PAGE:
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Officials against elected school boards
by Jebb Johnston
Jan 23, 2014 | 210 views | 0 0 comments | 7 7 recommendations | email to a friend | print
Local officials are again pushing back against an effort to have all school board members chosen by popular vote in Mississippi.

While county school boards are elected, many municipal school boards, including Corinth, are not, and the Board of Aldermen wants to keep it that way. The board recently passed a resolution opposing any bills in the 2014 Legislature that would mandate elected school boards.

“We’ve got a system that has worked well for us and, as I see it, will continue to work well,” said Ward 1 Alderman Andrew Labas.

At least one bill that would mandate elected school boards in every district is pending in the new session. A similar effort in the 2013 session did not succeed.

House Bill 443, which would require the election of all school board members and establish a term of office of four years for all school board members, is pending before the House Education Committee. District 2 Rep. Nick Bain (D—Corinth) said he has two amendments prepared — one that would specifically exempt Corinth from the law and another that would make the elected system optional in top-rated school districts.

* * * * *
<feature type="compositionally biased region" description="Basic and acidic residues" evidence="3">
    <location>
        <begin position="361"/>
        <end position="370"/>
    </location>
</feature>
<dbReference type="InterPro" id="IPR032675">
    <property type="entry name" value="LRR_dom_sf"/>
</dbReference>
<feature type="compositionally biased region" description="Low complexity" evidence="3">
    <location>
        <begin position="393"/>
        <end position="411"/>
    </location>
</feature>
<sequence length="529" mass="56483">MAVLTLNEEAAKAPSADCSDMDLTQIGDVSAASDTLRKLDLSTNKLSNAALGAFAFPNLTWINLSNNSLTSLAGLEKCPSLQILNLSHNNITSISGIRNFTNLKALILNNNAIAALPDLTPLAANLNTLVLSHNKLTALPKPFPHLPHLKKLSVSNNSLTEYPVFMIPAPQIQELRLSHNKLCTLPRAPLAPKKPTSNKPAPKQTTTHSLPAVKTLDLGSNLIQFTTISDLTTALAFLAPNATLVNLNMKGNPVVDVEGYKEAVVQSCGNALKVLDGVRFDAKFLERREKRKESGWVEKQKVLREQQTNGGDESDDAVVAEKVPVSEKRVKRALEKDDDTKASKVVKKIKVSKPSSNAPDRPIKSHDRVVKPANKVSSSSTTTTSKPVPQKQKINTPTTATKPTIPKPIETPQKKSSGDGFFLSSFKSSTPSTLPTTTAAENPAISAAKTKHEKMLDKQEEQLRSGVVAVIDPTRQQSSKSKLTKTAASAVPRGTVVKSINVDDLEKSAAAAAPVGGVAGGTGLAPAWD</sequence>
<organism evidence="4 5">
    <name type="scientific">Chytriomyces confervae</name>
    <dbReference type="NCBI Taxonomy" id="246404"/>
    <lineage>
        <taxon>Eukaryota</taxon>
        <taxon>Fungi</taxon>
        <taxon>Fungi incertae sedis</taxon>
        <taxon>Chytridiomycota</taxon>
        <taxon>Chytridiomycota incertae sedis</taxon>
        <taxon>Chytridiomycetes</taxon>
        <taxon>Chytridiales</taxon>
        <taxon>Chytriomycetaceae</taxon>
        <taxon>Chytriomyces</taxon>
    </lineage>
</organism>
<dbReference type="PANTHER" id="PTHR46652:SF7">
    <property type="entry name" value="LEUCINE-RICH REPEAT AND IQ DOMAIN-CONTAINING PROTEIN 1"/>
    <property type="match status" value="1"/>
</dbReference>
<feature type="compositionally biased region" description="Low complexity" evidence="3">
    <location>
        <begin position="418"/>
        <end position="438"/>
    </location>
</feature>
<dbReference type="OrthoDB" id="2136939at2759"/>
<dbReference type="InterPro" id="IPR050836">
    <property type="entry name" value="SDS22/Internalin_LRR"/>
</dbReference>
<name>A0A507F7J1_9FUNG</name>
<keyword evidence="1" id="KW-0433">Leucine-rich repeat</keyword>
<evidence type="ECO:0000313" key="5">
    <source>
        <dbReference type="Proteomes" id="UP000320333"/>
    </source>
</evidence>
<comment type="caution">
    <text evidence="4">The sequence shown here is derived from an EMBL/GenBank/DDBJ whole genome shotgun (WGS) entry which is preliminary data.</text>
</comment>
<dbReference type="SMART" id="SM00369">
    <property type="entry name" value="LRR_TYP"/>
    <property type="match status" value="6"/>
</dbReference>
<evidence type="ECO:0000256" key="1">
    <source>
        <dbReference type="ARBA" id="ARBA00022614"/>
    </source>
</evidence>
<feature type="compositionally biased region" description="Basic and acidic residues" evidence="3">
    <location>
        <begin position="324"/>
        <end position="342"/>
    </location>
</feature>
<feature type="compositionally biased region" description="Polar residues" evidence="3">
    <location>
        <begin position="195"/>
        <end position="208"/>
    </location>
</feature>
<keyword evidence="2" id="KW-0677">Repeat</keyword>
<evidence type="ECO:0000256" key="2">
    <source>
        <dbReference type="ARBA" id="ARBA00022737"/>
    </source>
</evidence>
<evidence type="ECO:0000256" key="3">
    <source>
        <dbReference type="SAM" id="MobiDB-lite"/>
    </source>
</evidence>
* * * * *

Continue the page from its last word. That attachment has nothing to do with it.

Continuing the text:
County school board members currently serve six-year terms. Corinth’s school trustees serve five-year terms.

Labas said electing school board members would politicize the school board and possibly dilute the diversity of the board.

The bill also seeks to require all school districts with elected superintendents to hold an election on the question of switching from an elected to an appointed superintendent.

The city board’s resolution, which was forwarded to the local legislative delegation, the lieutenant governor and the speaker of the house, asks for Corinth to be grandfathered from any such law or for the city board to have the option to call for a vote on opting out of the mandated election system.
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